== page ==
VoIP phone systems and apps are game-changers for the healthcare industry’s communication landscape, allowing for quicker, more reliable communication. Unfortunately, they also bring a multitude of HIPAA concerns that can be confusing for healthcare professionals to navigate.
“VoIP is a wonderful tool until it’s not set up correctly and costs a company thousands in HIPAA fines,” says Robbie Morris, a C Spire security and compliance manager.
Some of VoIP’s most commonly used features are call recording, voicemail transcription, fax to email - all of which create electronic data of patient information. “When electronic data containing confidential patient information is created and stored on the VoIP system, it is subject to HIPAA compliance,” says Robbie. “There’s no need to be alarmed, as long as your VoIP provider is experienced with HIPAA compliance for VoIP.”
Unfortunately, some VoIP providers simply don't know how to make VoIP HIPAA compliant. Their solution? Avoid the HIPAA concerns completely by simply turning off the features that could create electronic data. “Hiding from these features that you paid for is not a good solution and dramatically reduces the usefulness of VoIP as a communication tool. If you have partnered with a smart and experienced hosted voice provider, they can advise you on common HIPAA compliance issues,” says Robbie.
Here are the most common ways in which VoIP creates electronic patient data:
Voicemail transcription turns VoIP voice messages info texts and then sends the data via email or text.
Fax to email. Traditional faxing doesn’t create electronic data, but fax to email can create stored electronic patient data.
Voicemail. These electronic messages are stored in a VoIP phone system.
Call recording. Talking on the phone doesn’t create electronic data, but it can if VoIP is used to record the conversation.
Unified communication apps. When VoIP is paired with mobile VoIP technology called unified communication applications, features such as instant messaging can be enabled. Stored chat histories are considered electronic data.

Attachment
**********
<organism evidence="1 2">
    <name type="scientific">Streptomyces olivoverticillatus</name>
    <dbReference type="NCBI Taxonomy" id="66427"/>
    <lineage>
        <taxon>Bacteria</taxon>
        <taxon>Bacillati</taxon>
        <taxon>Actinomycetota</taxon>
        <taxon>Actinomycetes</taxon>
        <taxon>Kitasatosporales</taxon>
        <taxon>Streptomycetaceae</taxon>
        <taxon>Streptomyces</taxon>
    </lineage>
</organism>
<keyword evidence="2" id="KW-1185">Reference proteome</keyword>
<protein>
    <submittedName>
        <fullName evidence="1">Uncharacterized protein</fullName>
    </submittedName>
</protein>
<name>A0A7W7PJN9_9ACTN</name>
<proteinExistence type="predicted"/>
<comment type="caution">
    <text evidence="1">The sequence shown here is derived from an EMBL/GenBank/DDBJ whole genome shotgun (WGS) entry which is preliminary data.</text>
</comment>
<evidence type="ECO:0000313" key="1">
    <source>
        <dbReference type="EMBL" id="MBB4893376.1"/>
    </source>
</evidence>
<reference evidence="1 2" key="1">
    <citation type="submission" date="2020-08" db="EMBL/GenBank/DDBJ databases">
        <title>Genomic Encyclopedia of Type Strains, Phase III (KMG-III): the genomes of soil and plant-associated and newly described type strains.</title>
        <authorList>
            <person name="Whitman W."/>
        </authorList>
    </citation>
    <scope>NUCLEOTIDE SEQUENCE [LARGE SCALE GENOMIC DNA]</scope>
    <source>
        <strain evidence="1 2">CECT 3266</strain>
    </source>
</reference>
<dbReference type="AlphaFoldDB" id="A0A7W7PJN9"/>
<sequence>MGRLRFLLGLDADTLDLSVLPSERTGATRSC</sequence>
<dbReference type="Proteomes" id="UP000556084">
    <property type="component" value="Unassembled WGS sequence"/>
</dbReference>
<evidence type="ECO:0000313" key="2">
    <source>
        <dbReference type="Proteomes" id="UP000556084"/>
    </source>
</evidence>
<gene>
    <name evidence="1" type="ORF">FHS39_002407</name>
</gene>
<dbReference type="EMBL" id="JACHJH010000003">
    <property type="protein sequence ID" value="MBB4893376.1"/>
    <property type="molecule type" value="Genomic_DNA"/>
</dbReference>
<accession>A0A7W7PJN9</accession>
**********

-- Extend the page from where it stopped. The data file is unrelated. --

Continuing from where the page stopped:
Protecting electronic data
Experienced VoIP providers know how to effectively protect data and avoid HIPAA violations. Unfortunately, it's not always clear which providers you can trust. Here are the most important steps a VoIP provider should take to ensure compliance:
VoIP phones must be authenticated with a unique ID. This ensures only authorized users have access.
Pro tip: Ask a potential provider if each VoIP phone will be assigned a username and password. If not, it's likely not authenticated.
Stored data such as call recording and chat logs should be encrypted.
Business Associate Agreement. This agreement essentially says the VoIP provider agrees to work with you to help your VoIP system meets HIPAA compliance.
Implementation. Secure implementation of a VoIP solution is key. Your provider should ensure the system was setup correctly from the beginning.
Training. A provider should also offer customers regular training on VoIP features, ensuring the system is being used safely and fully.
Reporting: A VoIP system can pull customized activity reports, which are important for HIPAA documentation efforts.
Need help finding a new VoIP provider?
In this guide you’ll learn:
- Common VoIP provider pain points and how they can effect business.
- Key questions you should ask when selecting a provider.
- How training and adoption is a key to VoIP success.